U.S. undercutting rights of patients, Larsen says; Md. insurance chief, legislators, doctors decry curbs on states


Recent federal court decisions and regulations threaten the ability of states to regulate health plans, Steven B. Larsen, Maryland's insurance commissioner, said yesterday.

Supported by legislators and by trade groups representing doctors, hospitals and insurance agents, Larsen said the trend jeopardizes Maryland's right to pass and enforce laws giving patients the right to appeal denials of care and requiring insurers to cover emergency room visits, clinical trials and 90-day supplies of maintenance drugs.

"The ability of states to regulate health insurance is being severely undermined," Larsen said at a news conference in Baltimore.

The insurance commissioner dramatized his case by presenting 8-year-old Amber Stewart of Port Deposit, who has a form of muscular dystrophy. Her mother, Alice Stewart, said their insurer initially refused to pay for a nurse to accompany Amber at school, but relented after intervention by state insurance regulators.

Until recently, federal law had been interpreted to mean that states could regulate health insurance, except for plans in which an employer is self-insured. The self-insured plans, covering an estimated 25 percent to 30 percent of insured Marylanders, are not subject to state laws and regulations.

Over the past year, Larsen said, three rulings in federal courts, including one in a Maryland case, have further limited state authority, even over insured health plans.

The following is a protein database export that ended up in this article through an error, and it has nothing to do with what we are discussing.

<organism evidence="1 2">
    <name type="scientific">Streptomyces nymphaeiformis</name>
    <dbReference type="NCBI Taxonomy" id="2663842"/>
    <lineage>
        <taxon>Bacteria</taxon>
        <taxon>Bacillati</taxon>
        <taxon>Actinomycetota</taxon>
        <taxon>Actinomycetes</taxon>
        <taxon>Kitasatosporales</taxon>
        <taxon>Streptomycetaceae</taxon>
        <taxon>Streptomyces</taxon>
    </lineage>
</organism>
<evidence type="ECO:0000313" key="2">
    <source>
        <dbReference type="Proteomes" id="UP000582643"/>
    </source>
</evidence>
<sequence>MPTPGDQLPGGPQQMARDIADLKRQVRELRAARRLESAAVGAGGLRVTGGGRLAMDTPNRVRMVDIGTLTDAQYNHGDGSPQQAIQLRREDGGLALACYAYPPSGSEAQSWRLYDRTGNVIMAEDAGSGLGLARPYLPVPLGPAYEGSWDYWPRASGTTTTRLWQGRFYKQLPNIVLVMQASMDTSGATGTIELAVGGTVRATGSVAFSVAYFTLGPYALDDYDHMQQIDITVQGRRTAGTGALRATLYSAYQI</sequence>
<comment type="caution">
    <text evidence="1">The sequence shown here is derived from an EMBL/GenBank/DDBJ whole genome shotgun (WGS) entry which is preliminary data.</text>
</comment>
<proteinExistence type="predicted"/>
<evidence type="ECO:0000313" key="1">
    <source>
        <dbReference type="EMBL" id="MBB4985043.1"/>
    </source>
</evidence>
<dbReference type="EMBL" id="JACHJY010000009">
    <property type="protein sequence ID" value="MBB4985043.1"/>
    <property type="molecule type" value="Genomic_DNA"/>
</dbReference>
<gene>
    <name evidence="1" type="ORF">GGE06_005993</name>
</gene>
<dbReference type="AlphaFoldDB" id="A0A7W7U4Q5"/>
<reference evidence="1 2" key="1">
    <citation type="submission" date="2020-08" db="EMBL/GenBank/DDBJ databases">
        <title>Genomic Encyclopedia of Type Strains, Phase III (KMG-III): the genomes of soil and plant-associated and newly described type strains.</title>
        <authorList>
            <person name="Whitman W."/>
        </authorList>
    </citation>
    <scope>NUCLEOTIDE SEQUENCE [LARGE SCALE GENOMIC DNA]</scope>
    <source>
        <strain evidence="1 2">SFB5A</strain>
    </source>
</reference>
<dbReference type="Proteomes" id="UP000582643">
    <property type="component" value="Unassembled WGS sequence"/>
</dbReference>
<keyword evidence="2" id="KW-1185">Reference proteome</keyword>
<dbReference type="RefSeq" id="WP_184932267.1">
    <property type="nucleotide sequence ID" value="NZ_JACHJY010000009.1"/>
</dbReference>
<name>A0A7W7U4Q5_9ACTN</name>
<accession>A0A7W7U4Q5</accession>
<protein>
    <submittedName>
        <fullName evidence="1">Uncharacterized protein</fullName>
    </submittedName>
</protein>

The Maryland case involved an effort by the Maryland Insurance Administration to make sure that self-insured plans were truly self-insured, and not attempts to circumvent state regulation. In a decision the Supreme Court let stand, a federal circuit court said Larsen's department did not have the authority to limit such plans. Other cases struck down patients' rights bills in Texas and Arkansas.

Also, Larsen continued, new Department of Labor regulations cover insured health plans as well as self-insured ones, creating more ambiguity as to what authority states have.

State Sens. Thomas L. Bromwell and Paula C. Hollinger, Baltimore County Democrats, said they would introduce a resolution in which the state would ask Congress to make sure states could continue to regulate health plans.

"I don't want constituents to have to go to federal court or to Congress" if they have a dispute with a health plan, Hollinger said.

Larsen said he does not have specific corrective legislation in mind, but he is working with the National Association of Insurance Commissioners to develop recommendations. He said the NAIC is also working to stimulate interest in the issue in other states.

Larsen said his department handles about 800 complaints a month from consumers about their health plans.

One of those complaints last year was from the Stewart family. Alice Stewart, Amber's mother, said their health plan, Aetna U.S. Healthcare, supplied a home nurse for Amber. However, she continued, when Amber started school, the health plan said she was no longer homebound, so she no longer needed nursing service.

The insurance administration determined that the nurse should be covered by her policy, Stewart said. Now, a nurse accompanies Amber all day in school.

Pub Date: 2/02/99

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